Thursday, September 03, 2009

As close as I've gotten so far with the Autochroming

I like these images, you will need to click them to make them bigger to get full effect of the images. Of course the originals were done on either 4X5 inch or in extremely rare cases 8X10 inch glass plates you do get a good feel for the originals. What I can't duplicate so far is the black outlines around the individual color grains that the originals had, but even without these are fairly close to what the Autochromes did with the subject they were recording.

I've been working on this pretty non-stop the last few days from stock images as it has been so nasty smokey and sooty outside because of the fires. Can't really go out and shoot anything in these conditions.

A lot of the steps taken in getting the image to the final for presentation come from personal taste and knowledge of what an original autochrome looks like. (I've seen them only a few times in exhibitions). The process and steps I have been using to get the results in CS2:
  1. Open and duplicate the image file you wish to use. Close the original and work from the copy only to protect the integrity of the original file.
  2. Go to adjusments->saturation/hue and reduce saturation by a factor of -25 to -40.
  3. Go to Layer->new adjustment layer ->channel mixer->ok dialogue box -> click monochrome in the final dialogue box.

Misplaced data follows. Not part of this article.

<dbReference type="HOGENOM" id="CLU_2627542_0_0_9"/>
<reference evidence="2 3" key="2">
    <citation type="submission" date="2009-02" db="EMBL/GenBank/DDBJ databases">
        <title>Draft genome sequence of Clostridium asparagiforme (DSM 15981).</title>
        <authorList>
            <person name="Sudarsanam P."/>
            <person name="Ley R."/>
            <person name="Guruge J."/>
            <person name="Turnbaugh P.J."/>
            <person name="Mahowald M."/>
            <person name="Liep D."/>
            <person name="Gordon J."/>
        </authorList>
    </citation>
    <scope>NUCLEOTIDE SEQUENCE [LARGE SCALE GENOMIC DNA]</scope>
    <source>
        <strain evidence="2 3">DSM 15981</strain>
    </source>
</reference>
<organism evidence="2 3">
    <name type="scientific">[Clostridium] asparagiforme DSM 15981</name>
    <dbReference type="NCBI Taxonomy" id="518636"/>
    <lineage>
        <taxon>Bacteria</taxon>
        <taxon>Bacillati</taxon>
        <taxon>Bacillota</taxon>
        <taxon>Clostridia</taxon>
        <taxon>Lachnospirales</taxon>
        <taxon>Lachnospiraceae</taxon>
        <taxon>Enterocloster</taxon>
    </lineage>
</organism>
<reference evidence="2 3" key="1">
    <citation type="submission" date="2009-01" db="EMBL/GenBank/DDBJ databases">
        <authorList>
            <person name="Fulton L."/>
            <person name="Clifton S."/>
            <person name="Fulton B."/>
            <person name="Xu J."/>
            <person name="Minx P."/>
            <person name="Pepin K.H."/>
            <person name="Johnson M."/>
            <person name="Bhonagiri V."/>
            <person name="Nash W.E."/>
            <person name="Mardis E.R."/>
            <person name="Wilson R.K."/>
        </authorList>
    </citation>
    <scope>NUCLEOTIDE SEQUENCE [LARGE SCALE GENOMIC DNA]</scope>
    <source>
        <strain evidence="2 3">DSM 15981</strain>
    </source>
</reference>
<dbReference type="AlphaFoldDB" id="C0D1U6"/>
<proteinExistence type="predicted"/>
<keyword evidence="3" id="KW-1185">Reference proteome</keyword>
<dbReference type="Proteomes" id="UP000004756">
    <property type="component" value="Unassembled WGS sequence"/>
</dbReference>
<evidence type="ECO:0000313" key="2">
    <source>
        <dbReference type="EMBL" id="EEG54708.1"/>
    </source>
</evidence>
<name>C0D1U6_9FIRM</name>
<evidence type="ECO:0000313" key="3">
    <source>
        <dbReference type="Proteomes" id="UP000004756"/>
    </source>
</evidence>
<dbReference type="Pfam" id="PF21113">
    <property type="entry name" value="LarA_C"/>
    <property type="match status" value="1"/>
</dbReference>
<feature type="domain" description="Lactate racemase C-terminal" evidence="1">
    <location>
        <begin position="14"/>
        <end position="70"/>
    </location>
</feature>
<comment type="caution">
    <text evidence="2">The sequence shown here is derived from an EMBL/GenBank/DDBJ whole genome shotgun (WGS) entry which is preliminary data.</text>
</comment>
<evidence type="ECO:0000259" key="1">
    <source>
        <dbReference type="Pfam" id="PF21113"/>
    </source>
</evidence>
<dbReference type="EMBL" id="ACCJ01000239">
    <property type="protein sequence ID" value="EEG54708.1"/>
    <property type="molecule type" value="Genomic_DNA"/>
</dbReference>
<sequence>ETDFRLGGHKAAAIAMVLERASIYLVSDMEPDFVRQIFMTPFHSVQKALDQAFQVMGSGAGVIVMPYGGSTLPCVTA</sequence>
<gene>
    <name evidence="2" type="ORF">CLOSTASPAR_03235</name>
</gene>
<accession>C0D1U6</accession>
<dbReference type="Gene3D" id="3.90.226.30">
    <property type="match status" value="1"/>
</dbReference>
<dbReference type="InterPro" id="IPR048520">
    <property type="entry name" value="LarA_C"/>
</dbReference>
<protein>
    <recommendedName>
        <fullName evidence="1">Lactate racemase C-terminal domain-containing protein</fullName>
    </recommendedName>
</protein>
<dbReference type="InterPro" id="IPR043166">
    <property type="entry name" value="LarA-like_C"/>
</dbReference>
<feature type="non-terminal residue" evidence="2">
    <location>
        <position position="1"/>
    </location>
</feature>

4. In layer box click on background box. Hit CTRL+Alt+J. The new layer dialogue box that comes up label it "noise" and in mode drop down chose "Color".
  5. Go to Filter-> noise ->add noise-> check gaussian blur ->chose factor of 20%
  6. Go to Filter->blur-> gaussian blur and chose factor of 7 to 10 pixels
  7. Go to Filter->pixelate->mossaic-> chose cell size of 7-10.
  8. Go to Filter->pixelate->pointillize->chose cell size of 7-10
  9. Go to Layers bar, click on channel and go to the blending bar. I typically use "Soft light" or "Pin light" for the blending that produces the most accurate feel of an Autochrome, but others can work well too. Both of these images I used "soft light".
No I hope with this set of instructions I've helped prevent someone from reinventing the wheel. Should I figure out how to outline the individual "grain" cells in black I'll post it here.

1 comment:

Ginger Van Hook said...

Dude, I should have read your piece about hue and saturation. Sometimes I'm just so stubborn. I want to figure it out for myself instead of read directions. I spend HOURS reinventing the wheel. I guess sometimes I feel I have to do the work to own the work. That's ok. I accept myself...on the otherhand, I really should just follow directions even once in a while and I'd save some time. Anyway. Thanks for sharing. I am humbled by your knowledge...likely you reinvented the wheel first!! ha ha